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Message from the Director
by Frank O’Leary
As we move into mid-summer our attention turns towards the Fall tests. The Western Region will host two Fall Tests.
On September 29th – October 1, we be holding a Solms/AZP/HZP/VGP/BTR/Zuchtschau in Hysham, MT. Mike Kennedy is the test coordinator. As of this writing in Solms is full, however, there is still room in the VGP. If you are interested in participating in this test please contact Mike at 406-342-5616 or email@example.com.
October 13th – 15th, there will be a Solms/AZP/HZP/VGP/BTR/Zuchtschau held in Walla Walla, WA and Meacham, OR. At this time the VGP is full. There is still room in the Solms. If you are interested in participating in this test please contact Frank O’Leary at 509-520-7483 or firstname.lastname@example.org.
The WR Board has appointed judging groups for each test to provide the opportunity for members to test without conflicts. Members are encouraged to review the Test Schedule on the WR web page at http://nadkc-wr.org/ to view the judges list and avoid conflicts.
The Western Region Board of Directors has announced the 2017 Western Region Annual Raffle. Again this year there is not one but TWO GREAT PRIZES and TWO LUCKY WINNERS. The first ticket holder drawn will have their choice of an Upland Bird Hunt for 4 persons or a Beretta Over/Under Shotgun. The second person drawn will receive the other prize.
Hunt Oregon, LLC, has graciously donated an upland bird hunt for four people, for three days, and four nights. Continue Reading . . .
Mastering the water blind
(aka the memory mark)
by Jeff Martin
This article is to help those handlers training for the Solms water tests. By necessity it is not a book version and for clarity, I will list the steps in point form.
The Fundamentals: You as the trainer control the training situation, where EVERY lesson should be set up for success. That is the dog breezes through the exercise where he gets his duck or rabbit and his handlers praise. It goes so smoothly he thinks it’s his idea and the lesson is crystal clear. The dogs love of working, his confidence, and training, progress very rapidly under this regime.
The worst type of training is when a dog is asked to do more than he understands, he gets into trouble, he is punished or corrected for his efforts (sometimes very heavily if the so called trainer is constantly blaming the dog). The end result is a confused, dejected dog that has no confidence or love for what he was bred for.
It’s absolutely critical that every task expected of a finished versatile dog is broken down to its SIMPLEST components, each then taught and mastered separately before ever expecting the dog to put them all together. For instance a simple marked retrieve requires entering water, swimming to the game; taking hold and returning to the start position; to then sit in front of the handler without shaking and gently holding the game without dropping until the handler takes it.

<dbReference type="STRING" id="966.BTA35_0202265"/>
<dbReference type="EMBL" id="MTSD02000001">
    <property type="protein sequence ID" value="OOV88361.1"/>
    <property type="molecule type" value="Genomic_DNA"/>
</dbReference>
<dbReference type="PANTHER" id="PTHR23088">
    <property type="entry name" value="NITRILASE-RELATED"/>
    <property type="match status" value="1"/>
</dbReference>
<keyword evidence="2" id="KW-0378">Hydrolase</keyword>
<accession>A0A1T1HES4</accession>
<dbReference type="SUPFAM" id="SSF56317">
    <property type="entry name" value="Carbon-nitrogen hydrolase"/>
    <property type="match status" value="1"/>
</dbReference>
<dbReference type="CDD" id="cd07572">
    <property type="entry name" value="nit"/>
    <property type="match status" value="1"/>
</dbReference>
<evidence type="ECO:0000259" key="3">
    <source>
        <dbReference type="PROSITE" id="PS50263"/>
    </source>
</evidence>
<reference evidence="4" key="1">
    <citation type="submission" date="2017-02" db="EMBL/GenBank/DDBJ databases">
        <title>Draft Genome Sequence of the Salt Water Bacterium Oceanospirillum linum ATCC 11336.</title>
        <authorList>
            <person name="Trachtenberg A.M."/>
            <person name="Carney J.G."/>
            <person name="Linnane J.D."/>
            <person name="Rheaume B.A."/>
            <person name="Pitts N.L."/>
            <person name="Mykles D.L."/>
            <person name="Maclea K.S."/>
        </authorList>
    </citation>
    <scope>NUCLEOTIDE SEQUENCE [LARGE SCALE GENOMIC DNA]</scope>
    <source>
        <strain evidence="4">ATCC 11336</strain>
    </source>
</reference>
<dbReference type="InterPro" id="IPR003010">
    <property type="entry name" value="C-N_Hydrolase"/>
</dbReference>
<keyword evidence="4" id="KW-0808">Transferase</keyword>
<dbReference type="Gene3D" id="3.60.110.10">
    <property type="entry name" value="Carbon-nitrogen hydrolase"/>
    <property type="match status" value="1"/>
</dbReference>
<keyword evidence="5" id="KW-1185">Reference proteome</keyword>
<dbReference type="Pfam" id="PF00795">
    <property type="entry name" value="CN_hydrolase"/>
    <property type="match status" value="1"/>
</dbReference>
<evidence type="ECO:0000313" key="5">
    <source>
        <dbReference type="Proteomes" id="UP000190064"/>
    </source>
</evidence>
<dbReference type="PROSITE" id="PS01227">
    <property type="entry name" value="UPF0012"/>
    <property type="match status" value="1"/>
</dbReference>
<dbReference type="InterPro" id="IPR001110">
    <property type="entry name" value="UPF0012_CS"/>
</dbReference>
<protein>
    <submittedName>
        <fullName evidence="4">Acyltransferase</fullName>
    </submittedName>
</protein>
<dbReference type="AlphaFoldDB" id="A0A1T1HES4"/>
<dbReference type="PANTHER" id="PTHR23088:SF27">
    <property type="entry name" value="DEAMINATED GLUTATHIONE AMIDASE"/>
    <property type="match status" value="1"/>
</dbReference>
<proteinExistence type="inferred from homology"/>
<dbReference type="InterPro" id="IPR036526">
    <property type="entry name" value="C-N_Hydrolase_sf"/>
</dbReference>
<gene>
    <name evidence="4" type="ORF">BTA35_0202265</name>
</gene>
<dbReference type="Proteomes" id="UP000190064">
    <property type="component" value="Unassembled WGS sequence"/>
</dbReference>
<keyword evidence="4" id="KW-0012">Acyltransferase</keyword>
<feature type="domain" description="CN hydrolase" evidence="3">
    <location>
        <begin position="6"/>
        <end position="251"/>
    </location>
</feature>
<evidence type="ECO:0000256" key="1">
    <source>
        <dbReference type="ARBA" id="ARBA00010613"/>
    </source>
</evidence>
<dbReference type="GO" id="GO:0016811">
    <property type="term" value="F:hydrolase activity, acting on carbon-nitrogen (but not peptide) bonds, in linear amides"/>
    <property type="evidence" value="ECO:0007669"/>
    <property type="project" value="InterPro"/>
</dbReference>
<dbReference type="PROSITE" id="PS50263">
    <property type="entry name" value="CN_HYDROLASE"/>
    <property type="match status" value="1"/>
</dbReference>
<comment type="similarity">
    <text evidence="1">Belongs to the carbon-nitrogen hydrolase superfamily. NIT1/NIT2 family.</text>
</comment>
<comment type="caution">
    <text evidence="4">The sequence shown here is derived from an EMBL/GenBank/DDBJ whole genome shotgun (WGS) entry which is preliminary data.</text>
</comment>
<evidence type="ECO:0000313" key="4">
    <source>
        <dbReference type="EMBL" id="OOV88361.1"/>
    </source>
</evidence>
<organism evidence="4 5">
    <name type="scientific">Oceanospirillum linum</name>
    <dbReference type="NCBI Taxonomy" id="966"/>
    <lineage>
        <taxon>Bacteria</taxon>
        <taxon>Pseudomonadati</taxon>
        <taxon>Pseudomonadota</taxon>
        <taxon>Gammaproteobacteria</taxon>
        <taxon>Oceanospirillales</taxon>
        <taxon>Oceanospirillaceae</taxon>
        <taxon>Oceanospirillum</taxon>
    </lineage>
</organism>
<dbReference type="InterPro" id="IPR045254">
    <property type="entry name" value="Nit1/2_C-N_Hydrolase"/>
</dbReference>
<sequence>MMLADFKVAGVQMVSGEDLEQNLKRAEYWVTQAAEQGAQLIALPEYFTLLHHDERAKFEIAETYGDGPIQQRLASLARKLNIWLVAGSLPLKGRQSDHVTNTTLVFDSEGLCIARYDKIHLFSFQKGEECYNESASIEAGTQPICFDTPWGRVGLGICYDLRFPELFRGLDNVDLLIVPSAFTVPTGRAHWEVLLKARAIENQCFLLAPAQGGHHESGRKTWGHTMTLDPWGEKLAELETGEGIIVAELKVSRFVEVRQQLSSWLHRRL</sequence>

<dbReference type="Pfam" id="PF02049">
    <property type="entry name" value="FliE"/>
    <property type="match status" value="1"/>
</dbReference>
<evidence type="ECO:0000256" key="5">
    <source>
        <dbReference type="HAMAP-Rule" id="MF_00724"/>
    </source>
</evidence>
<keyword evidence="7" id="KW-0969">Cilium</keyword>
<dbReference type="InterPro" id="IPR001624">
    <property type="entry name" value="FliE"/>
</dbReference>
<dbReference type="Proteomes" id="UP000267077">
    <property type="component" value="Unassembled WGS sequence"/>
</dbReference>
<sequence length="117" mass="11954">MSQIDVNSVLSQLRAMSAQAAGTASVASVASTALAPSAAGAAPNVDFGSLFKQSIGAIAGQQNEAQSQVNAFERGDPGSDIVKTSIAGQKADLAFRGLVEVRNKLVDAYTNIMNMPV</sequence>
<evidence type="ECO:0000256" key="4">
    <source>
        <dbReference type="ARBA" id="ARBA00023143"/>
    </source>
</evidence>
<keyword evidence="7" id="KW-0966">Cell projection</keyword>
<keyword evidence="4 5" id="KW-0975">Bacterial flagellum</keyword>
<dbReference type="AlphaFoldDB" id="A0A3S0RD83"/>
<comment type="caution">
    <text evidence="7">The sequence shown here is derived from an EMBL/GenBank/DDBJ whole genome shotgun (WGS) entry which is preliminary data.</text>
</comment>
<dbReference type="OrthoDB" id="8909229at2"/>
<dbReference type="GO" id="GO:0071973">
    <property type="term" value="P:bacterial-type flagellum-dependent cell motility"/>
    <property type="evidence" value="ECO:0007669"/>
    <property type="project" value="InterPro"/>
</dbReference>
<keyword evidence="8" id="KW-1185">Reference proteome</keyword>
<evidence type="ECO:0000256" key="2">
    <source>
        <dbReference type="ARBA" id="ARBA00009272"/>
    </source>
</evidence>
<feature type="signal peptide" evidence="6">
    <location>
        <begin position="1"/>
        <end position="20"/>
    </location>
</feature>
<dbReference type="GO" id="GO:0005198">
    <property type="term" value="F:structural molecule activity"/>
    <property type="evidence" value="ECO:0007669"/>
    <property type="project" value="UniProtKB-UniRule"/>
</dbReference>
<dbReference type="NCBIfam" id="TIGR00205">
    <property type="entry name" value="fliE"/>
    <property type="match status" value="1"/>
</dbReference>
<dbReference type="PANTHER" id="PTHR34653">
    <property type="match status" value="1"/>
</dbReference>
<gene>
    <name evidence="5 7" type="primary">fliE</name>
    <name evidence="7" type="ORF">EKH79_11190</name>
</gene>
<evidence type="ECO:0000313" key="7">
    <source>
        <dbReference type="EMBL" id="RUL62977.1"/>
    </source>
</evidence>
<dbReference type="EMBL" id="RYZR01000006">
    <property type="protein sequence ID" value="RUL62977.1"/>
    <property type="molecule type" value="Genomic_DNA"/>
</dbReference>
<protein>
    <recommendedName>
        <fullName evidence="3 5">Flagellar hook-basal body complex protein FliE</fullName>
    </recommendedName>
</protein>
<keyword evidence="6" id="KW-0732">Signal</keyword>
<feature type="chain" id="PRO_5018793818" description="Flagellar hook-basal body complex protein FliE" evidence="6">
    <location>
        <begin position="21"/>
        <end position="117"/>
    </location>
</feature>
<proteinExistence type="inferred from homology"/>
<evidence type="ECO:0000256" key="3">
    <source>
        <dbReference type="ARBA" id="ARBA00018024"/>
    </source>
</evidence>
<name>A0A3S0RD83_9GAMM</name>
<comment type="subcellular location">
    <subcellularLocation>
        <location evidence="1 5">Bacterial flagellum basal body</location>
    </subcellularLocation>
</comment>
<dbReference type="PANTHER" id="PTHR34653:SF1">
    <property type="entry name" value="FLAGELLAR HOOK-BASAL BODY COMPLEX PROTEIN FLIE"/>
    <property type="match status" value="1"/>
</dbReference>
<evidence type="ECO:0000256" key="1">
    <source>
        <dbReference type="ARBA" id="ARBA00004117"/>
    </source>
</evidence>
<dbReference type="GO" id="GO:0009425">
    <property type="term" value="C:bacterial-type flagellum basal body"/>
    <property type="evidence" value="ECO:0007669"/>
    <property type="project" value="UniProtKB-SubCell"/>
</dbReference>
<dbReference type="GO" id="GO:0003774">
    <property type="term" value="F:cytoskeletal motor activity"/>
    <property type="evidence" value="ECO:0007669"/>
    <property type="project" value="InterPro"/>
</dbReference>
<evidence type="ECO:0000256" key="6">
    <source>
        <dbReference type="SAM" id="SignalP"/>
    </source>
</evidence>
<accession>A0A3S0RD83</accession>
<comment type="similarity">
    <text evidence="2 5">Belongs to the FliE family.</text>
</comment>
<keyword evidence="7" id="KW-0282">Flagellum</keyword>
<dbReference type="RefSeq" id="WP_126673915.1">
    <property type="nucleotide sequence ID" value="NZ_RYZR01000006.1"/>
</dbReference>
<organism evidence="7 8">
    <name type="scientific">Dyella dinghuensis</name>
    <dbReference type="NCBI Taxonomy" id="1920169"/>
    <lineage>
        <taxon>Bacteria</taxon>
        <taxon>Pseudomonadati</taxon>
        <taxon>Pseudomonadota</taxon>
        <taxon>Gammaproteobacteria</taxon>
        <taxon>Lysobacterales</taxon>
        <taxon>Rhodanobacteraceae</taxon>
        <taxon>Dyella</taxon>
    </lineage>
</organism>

This simple mark retrieve should be broken down and trained in its separate steps of having a dog sit, it can swim, it has been taught on land to hold game without dropping, it will come when called and turn back immediately once grasping the game, it will exit water without shaking and will sit in front of the handler automatically within his reach to take the game. I routinely see dogs avoid picking up game at the end of the drag , some bury it , some runoff 200 meters to then dump it, standoff or hesitate 30 meters from the handler if they do return, drop the game at 30 meters and panic realising their in trouble . All these are dogs avoiding their inept trainer and are symptoms of a dog where the trainer has tried to train on the the whole task without ever mastering the individual components!!! Coming back to the handler with game always means trouble in the dogs mind. Continue Reading . . .
by Andrea Mahorney
My name is Andrea Mahorney and I love living life everyday with my dogs being a part of it.
My introduction to hunting came as a tomboy, a little wild haired girl running around the mountains of North Central Idaho determined to do anything and everything my brothers could do. When they were off on adventures in Boy Scouts of America learning to trap, tie knots, build shelter, and build fire’s well, by George, then I was going too but in my back yard. For a girl of 10 this “Back yard” was public and timber company land. It was endless acres of dark forest and mountain meadows and it filled me with adventure lust. I grew up appreciating its beauty, the lands bounty, and the gratitude of a clean harvest.
I was in hunter’s safety classes as soon as I was old enough and I’ve been hunting ever since.
Not until I came under the employment of a hunting lodge at 19 did I get the full scope of Upland hunting. I was a care taker for the lodges 40 German Shorthairs and English pointers.
It was here that my love affair with the GSP began. Now, I know that we are the DK club but my story begins with the GSP. I learned a lot, upland hunted any day I could and I bought my first pup. Tyme, was a perfect first bird dog, loads of great personality quirks but he was so natural at the hunting, the pointing, and retrieving that I thought it couldn’t get better, he was 3 for 3 on finding wounded deer for myself and friends and though he didn’t like frozen water retrieves for ducks he would begrudgingly go when sent. Continue Reading . . .
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